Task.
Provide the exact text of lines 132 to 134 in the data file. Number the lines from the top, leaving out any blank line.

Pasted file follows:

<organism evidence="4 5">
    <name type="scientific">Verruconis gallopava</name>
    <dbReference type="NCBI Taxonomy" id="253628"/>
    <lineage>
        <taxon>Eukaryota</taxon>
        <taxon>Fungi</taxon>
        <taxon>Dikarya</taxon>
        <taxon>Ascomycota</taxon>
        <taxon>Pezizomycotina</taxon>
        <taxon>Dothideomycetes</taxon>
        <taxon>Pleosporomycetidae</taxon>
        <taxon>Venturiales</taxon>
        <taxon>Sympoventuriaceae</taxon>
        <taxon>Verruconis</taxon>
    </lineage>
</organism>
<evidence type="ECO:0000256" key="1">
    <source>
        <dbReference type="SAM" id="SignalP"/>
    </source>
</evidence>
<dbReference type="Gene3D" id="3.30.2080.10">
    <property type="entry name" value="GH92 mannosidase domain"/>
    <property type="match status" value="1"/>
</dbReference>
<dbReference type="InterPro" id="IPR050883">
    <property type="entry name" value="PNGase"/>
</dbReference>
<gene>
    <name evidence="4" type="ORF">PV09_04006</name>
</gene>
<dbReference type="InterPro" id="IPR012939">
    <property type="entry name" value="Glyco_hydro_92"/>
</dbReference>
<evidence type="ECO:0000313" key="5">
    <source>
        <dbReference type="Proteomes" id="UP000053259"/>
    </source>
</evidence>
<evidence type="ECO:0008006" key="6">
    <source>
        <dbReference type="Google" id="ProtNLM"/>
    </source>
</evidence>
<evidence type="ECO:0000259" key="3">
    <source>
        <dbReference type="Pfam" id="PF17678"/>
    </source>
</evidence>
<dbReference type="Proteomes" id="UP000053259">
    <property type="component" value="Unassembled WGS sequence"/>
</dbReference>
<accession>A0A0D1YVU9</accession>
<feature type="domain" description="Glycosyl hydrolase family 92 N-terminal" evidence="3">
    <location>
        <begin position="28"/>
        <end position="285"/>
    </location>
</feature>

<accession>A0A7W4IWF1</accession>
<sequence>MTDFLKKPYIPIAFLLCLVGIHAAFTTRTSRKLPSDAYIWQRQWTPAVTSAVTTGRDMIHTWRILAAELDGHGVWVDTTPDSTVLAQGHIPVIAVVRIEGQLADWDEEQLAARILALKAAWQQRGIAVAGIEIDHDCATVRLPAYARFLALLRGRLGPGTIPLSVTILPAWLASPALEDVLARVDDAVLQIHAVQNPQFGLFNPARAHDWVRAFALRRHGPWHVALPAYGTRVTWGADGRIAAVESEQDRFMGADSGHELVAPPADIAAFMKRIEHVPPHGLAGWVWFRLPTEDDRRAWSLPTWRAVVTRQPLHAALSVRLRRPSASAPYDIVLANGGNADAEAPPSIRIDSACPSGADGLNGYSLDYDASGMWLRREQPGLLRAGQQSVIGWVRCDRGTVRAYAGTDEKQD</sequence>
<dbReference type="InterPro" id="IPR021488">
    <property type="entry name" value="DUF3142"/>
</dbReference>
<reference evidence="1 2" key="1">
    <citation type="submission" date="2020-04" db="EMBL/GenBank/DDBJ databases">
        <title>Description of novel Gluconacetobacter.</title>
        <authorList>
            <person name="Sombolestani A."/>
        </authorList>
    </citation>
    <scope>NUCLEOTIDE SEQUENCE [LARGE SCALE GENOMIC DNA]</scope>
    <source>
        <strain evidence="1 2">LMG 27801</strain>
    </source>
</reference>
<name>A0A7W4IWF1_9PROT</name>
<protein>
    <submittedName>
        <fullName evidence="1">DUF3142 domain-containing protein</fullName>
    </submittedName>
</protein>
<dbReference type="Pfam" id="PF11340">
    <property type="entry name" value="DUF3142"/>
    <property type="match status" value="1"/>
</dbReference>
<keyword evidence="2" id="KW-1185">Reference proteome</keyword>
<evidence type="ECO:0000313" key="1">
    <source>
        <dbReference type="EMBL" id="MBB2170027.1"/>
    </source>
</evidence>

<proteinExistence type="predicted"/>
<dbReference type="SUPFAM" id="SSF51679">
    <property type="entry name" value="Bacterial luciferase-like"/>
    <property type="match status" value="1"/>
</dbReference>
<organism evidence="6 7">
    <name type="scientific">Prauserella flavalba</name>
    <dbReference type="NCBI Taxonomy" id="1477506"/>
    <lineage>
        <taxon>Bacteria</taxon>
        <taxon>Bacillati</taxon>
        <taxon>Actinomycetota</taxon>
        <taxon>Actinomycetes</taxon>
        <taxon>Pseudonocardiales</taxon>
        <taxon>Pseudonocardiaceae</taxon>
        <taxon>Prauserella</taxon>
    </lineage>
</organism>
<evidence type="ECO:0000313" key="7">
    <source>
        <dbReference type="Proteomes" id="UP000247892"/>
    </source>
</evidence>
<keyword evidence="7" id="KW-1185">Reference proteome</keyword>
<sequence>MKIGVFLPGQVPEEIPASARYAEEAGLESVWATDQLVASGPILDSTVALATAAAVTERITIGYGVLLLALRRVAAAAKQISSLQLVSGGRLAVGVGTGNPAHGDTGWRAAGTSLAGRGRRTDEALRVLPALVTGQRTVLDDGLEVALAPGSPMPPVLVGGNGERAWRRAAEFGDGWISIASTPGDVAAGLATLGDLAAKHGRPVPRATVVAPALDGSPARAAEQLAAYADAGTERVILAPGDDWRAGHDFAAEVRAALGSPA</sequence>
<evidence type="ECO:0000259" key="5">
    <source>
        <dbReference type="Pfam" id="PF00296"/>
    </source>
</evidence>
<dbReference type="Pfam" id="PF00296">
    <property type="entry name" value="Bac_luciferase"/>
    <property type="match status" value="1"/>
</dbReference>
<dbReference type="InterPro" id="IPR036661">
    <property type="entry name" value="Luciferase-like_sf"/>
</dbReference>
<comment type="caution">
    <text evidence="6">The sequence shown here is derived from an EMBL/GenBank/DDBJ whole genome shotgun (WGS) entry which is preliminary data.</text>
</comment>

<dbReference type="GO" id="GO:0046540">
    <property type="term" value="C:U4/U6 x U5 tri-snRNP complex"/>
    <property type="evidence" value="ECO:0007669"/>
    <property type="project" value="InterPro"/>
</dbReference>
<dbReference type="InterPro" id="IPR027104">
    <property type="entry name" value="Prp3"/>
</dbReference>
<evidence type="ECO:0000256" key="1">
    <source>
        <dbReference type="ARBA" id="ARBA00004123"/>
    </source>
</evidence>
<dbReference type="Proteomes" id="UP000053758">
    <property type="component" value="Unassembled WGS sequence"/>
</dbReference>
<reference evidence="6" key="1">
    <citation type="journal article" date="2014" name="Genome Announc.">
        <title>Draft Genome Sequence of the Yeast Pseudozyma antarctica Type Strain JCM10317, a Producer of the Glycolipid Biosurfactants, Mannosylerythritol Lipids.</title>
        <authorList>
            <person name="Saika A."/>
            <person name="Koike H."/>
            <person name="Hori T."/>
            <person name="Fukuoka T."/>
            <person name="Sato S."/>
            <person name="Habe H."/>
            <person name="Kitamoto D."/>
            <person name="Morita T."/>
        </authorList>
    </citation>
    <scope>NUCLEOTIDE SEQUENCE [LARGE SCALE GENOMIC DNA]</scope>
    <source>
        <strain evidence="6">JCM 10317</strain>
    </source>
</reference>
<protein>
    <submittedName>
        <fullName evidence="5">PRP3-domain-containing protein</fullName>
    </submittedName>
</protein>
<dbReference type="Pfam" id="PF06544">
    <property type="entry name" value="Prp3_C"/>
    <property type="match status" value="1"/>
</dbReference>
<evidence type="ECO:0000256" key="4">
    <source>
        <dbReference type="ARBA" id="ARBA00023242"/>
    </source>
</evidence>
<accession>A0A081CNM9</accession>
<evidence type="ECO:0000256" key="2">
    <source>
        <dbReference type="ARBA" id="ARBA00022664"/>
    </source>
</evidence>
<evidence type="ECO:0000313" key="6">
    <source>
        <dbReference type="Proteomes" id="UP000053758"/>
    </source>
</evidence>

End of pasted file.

</comment>

<dbReference type="GO" id="GO:0046540">
    <property type="term" value="C:U4/U6 x U5 tri-snRNP complex"/>